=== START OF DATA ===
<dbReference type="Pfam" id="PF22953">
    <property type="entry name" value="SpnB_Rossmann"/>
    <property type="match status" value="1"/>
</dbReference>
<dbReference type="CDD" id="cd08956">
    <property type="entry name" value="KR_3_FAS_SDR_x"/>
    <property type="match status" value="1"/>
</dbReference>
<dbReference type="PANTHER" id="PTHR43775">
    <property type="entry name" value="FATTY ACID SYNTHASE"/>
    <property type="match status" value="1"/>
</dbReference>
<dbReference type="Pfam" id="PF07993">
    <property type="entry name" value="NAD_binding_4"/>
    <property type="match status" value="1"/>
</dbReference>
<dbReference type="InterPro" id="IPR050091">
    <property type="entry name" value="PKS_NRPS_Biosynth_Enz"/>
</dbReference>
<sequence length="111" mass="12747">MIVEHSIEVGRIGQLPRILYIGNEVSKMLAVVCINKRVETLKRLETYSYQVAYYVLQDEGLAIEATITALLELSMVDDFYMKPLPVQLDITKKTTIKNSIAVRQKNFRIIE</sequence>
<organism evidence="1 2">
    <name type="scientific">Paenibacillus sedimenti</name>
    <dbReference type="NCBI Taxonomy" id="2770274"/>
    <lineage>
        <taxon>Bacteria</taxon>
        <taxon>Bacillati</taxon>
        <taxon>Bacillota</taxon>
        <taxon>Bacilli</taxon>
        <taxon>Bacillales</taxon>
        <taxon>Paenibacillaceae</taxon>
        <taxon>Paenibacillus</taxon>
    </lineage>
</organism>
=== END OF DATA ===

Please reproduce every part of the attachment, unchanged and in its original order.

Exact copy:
<dbReference type="Pfam" id="PF22953">
    <property type="entry name" value="SpnB_Rossmann"/>
    <property type="match status" value="1"/>
</dbReference>
<dbReference type="CDD" id="cd08956">
    <property type="entry name" value="KR_3_FAS_SDR_x"/>
    <property type="match status" value="1"/>
</dbReference>
<dbReference type="PANTHER" id="PTHR43775">
    <property type="entry name" value="FATTY ACID SYNTHASE"/>
    <property type="match status" value="1"/>
</dbReference>
<dbReference type="Pfam" id="PF07993">
    <property type="entry name" value="NAD_binding_4"/>
    <property type="match status" value="1"/>
</dbReference>
<dbReference type="InterPro" id="IPR050091">
    <property type="entry name" value="PKS_NRPS_Biosynth_Enz"/>
</dbReference>
<sequence length="111" mass="12747">MIVEHSIEVGRIGQLPRILYIGNEVSKMLAVVCINKRVETLKRLETYSYQVAYYVLQDEGLAIEATITALLELSMVDDFYMKPLPVQLDITKKTTIKNSIAVRQKNFRIIE</sequence>
<organism evidence="1 2">
    <name type="scientific">Paenibacillus sedimenti</name>
    <dbReference type="NCBI Taxonomy" id="2770274"/>
    <lineage>
        <taxon>Bacteria</taxon>
        <taxon>Bacillati</taxon>
        <taxon>Bacillota</taxon>
        <taxon>Bacilli</taxon>
        <taxon>Bacillales</taxon>
        <taxon>Paenibacillaceae</taxon>
        <taxon>Paenibacillus</taxon>
    </lineage>
</organism>